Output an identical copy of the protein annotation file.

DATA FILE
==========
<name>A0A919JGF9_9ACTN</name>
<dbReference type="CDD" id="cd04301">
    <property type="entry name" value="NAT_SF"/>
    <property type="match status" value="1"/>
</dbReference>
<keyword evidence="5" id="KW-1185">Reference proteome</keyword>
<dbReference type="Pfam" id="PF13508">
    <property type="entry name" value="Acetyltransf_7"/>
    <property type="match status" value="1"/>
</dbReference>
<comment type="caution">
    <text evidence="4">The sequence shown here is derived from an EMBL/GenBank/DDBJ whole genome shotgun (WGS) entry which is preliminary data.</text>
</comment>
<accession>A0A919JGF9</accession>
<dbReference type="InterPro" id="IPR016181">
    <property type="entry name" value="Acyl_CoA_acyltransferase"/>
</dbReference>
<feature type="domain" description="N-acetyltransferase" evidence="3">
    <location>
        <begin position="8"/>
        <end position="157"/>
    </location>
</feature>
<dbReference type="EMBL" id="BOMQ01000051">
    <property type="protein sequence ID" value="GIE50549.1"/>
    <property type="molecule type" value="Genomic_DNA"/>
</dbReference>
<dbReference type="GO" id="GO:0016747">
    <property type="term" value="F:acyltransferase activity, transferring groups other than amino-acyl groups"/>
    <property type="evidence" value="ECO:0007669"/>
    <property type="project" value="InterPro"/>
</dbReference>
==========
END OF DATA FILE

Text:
<name>A0A919JGF9_9ACTN</name>
<dbReference type="CDD" id="cd04301">
    <property type="entry name" value="NAT_SF"/>
    <property type="match status" value="1"/>
</dbReference>
<keyword evidence="5" id="KW-1185">Reference proteome</keyword>
<dbReference type="Pfam" id="PF13508">
    <property type="entry name" value="Acetyltransf_7"/>
    <property type="match status" value="1"/>
</dbReference>
<comment type="caution">
    <text evidence="4">The sequence shown here is derived from an EMBL/GenBank/DDBJ whole genome shotgun (WGS) entry which is preliminary data.</text>
</comment>
<accession>A0A919JGF9</accession>
<dbReference type="InterPro" id="IPR016181">
    <property type="entry name" value="Acyl_CoA_acyltransferase"/>
</dbReference>
<feature type="domain" description="N-acetyltransferase" evidence="3">
    <location>
        <begin position="8"/>
        <end position="157"/>
    </location>
</feature>
<dbReference type="EMBL" id="BOMQ01000051">
    <property type="protein sequence ID" value="GIE50549.1"/>
    <property type="molecule type" value="Genomic_DNA"/>
</dbReference>
<dbReference type="GO" id="GO:0016747">
    <property type="term" value="F:acyltransferase activity, transferring groups other than amino-acyl groups"/>
    <property type="evidence" value="ECO:0007669"/>
    <property type="project" value="InterPro"/>
</dbReference>